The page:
Midlothian pig farmer declares war on feckless fly-tippers

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A FED-UP farmer has slammed feckless fly-tippers for repeatedly dumping rubbish on his Midlothian land.

Pig rearer Robin Traquair has suffered years of the blight on his 12-acre Millerhill smallholding - even tracing one pile in May back to a Niddrie house clearance.

Robin Traquair next to the latest pile of waste

Robin Traquair next to the latest pile of waste

He suspects the same culprits are behind another van load of garbage which appeared in a ditch earlier this week.

“We’ve had lots of fly-tipping previously,” said Mr Traquair, 50. “It’s been going on for two or three years.

“These people should have a SEPA ticket but they’re just taking shortcuts all the time and expecting others to sort it.”

Mr Traquair says he was able to trace successive loads back to house clearances after finding addresses among the piles of waste.

“The exact same thing happened in May,” he added. “It’s as though a Transit tipper van has come and just tipped it out in a ditch.

“It ranges from garden waste to rubbish - like a single man’s house has been cleared out.

“Last time it was like a house clearance from a whole family home - there were even school photographs and those little red books you get to chart a child’s life.

“There’s nothing toxic or danger to the animals but it’s a massive inconvenience. It looks like the same people and we’re trying to clear it ourselves this time.”

He now plans to install CCTV cameras to prevent any repeat of Monday's mess.

The Evening News revealed in June how reports of rubbish dumped in the Capital by fly-tippers have more than tripled in six years.

And the blight has also exploded across the Lothians with commercial and household waste mostly to blame.

Councils have launched campaigns to tackle the spectre and vowed to get tough with the tippers.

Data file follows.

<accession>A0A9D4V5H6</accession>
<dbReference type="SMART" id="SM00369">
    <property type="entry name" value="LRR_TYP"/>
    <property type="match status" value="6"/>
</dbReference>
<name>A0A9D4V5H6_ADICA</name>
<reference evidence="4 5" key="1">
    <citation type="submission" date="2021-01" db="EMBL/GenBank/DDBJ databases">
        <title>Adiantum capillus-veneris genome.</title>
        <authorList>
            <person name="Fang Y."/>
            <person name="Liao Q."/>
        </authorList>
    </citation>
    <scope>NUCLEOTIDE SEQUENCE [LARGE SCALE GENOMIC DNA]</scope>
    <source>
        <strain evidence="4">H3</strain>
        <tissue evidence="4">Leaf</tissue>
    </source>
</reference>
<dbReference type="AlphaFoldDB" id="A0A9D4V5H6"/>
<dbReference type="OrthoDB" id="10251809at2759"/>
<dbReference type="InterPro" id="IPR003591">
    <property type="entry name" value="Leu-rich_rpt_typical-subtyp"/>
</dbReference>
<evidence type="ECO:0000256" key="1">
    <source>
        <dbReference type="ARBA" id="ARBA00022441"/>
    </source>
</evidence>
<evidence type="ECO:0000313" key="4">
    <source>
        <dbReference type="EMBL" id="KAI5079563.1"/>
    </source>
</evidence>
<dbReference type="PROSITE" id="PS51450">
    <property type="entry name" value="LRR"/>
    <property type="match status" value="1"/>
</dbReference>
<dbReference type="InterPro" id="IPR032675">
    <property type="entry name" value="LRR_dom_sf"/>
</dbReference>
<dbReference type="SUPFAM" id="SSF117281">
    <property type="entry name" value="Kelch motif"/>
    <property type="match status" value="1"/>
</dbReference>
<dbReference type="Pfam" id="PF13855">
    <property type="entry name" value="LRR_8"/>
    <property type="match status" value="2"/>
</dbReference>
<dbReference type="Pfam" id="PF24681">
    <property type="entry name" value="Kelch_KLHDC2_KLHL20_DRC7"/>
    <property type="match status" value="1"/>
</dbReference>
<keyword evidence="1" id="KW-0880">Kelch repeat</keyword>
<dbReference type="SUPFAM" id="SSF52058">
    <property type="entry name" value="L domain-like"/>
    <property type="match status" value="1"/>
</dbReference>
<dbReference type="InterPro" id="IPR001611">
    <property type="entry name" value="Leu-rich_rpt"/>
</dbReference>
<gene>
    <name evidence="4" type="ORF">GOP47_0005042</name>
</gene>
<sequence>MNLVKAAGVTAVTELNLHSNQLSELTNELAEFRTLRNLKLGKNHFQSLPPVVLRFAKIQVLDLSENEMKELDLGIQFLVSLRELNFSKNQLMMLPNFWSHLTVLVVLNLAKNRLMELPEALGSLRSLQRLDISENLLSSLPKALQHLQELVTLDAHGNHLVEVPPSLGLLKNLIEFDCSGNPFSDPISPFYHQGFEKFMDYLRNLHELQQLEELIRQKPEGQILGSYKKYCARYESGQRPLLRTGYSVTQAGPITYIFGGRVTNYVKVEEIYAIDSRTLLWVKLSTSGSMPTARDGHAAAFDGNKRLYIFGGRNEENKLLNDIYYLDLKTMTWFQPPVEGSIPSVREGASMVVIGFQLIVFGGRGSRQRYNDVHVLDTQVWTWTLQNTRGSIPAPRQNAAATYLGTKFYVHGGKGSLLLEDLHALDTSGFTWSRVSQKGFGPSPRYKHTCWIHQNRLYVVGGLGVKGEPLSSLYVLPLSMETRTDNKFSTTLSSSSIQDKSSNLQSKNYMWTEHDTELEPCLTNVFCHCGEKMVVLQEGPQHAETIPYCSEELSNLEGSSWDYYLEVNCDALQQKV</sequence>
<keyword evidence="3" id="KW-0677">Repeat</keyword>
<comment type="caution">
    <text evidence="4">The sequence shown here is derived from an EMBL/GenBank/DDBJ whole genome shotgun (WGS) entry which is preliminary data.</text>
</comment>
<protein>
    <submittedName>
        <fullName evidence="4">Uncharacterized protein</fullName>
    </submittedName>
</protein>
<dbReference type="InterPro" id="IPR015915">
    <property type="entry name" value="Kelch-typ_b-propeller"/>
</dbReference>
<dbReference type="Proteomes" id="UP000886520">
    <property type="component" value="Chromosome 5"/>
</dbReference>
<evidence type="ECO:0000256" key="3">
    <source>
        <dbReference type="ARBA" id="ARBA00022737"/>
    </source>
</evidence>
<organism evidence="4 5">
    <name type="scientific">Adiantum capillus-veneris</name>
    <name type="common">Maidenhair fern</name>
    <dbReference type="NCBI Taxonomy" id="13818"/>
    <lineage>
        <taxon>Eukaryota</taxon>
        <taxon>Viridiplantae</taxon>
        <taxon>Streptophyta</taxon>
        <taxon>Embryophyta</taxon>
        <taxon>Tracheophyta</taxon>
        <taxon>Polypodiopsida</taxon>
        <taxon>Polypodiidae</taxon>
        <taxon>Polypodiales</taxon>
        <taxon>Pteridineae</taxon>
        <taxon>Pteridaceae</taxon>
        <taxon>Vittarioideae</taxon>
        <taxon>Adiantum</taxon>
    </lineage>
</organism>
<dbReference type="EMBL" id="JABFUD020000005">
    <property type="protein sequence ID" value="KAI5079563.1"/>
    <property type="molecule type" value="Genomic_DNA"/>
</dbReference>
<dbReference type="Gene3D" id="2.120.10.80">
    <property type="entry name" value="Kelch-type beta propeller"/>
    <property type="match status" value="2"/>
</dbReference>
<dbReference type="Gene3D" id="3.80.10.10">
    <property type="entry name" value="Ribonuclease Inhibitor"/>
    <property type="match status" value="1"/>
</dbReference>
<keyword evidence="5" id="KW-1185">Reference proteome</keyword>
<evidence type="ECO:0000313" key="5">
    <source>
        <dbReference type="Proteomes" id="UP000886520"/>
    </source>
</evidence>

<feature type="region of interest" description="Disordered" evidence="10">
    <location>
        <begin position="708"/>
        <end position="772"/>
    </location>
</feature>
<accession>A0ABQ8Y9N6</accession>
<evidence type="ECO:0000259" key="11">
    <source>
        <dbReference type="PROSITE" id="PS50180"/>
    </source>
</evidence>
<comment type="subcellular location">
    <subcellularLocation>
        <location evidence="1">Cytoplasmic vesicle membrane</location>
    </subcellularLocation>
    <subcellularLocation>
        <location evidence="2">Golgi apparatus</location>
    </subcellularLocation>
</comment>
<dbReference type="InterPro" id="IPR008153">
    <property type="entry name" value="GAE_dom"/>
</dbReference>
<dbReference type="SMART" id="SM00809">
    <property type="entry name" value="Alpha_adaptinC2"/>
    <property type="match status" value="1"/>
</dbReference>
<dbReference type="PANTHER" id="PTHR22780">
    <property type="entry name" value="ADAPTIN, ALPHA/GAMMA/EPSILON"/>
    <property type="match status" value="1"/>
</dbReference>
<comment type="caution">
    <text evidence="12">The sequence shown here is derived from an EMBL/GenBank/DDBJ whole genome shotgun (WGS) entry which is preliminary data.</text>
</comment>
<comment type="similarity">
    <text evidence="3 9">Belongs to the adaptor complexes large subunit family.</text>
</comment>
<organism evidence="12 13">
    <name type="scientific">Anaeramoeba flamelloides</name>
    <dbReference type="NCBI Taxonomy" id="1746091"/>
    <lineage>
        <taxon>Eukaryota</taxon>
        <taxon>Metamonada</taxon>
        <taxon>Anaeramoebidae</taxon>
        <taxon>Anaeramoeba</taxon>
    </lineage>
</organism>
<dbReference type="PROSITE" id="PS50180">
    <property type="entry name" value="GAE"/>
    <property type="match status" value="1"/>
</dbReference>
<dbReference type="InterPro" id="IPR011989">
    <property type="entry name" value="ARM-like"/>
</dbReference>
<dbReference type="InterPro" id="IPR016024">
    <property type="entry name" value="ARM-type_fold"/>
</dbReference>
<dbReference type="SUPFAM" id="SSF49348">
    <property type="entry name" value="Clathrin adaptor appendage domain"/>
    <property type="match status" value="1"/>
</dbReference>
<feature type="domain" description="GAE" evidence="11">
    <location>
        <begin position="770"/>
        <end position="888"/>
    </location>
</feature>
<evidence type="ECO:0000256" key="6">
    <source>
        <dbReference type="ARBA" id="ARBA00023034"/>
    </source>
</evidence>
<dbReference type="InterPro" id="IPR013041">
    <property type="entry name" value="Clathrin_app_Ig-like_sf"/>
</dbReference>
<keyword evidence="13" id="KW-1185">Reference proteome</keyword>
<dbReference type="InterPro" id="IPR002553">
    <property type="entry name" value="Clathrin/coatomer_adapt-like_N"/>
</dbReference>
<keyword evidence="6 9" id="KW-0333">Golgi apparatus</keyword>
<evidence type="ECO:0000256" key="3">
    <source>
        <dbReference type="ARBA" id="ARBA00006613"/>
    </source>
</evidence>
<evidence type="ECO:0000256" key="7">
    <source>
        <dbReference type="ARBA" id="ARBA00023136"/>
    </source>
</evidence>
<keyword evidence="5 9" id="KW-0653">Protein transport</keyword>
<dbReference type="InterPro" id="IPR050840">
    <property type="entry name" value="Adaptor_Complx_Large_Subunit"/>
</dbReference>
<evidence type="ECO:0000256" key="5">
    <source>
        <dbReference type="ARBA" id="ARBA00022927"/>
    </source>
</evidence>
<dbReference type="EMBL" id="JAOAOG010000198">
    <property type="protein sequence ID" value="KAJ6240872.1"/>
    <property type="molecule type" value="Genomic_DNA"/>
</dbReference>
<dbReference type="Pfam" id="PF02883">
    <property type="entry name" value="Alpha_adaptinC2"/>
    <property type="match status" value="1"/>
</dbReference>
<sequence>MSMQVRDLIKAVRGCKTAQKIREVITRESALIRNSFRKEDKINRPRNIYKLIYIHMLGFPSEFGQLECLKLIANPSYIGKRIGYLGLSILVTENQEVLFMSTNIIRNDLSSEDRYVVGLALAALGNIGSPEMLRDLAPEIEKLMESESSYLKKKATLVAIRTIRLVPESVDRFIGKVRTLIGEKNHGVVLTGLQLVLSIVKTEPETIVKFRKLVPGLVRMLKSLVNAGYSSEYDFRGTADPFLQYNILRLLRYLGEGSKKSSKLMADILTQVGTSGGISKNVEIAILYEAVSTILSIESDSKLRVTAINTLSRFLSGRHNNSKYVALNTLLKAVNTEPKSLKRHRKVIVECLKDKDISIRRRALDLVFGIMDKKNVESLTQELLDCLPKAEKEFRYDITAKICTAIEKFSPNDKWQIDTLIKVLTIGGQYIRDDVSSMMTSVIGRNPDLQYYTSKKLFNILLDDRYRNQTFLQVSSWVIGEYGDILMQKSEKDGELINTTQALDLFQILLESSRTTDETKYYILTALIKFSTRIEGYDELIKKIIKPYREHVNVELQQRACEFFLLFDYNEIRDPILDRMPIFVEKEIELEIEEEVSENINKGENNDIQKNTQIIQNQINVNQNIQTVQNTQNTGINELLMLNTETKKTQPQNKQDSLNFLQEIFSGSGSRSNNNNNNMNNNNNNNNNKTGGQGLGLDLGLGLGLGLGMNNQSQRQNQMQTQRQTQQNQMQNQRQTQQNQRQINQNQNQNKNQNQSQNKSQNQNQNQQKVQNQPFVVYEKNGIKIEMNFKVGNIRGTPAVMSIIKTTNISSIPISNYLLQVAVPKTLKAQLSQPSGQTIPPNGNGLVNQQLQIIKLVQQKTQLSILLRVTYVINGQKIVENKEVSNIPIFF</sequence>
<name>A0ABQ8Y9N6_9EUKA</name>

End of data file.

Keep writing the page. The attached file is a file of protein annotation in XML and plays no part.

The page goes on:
Figures obtained under Freedom of Information laws from the Scottish Environment Protection Agency showed reports in Edinburgh had risen from 44 in 2013 to 134 in 2018 - the equivalent to one every three days.

Further analysis of waste dumped between August 2017 and December 2018 revealed furniture and other household rubbish and construction materials to be the most common.

Waste was typically dumped in van load sizes during the 18-month period though the Capital also saw lorry loads of rubbish left.

In October last year, new four-day waste collection rotas were rolled out alongside paid-for a garden waste service.

There were more than 8,000 complaints from residents in five weeks as rubbish piled-up - but the council denied the collection changes are responsible for more fly-tipping.

In West Lothian, cases reported to SEPA rose from 20 in 2013 to 74 in 2018 - with household furniture, black bags and gardening among the most common waste in the most recent 18 months.

Reports to SEPA from East Lothian rose from 11 in 2013 to 29 in 2018 - with household furniture and black bags, but also construction waste mostly responsible in the most recent 18 months.

In Midlothian, reports rose from 42 in 2013 to 92 in 2018 - with furniture, commercial and construction waste mostly found in the 18 months up to December.

A spokesman for SEPA said: “Every day SEPA works to protect and enhance Scotland’s environment.

“Fly-tipping is not a victimless crime and clearing it up costs Scottish local authorities more than £2.5 million each year.

“It also undermines legitimate waste businesses, where illegal operators undercut those operating within the law.

“Everyone can help end the selfish, criminal flytipping behaviours that blight our communities.

“We all have a legal responsibility to ensure that we produce, store, transport and dispose of our waste without harming the environment, which means we need to ensure that only licenced professionals handle our waste.”

An online register of licensed waste carriers and brokers is maintained by SEPA enabling the public or businesses to check and ensure that contractors are sufficiently compliant.

The SEPA spokesman added: “We will continue to work with our partners and local communities to raise awareness of fly-tipping and help tackle the issue.”

Anyone wishing to report fly-tipping can call the Dumb Dumpers Stopline on 0845 2 30 40 90 or by completing a form at www.dumbdumpers.org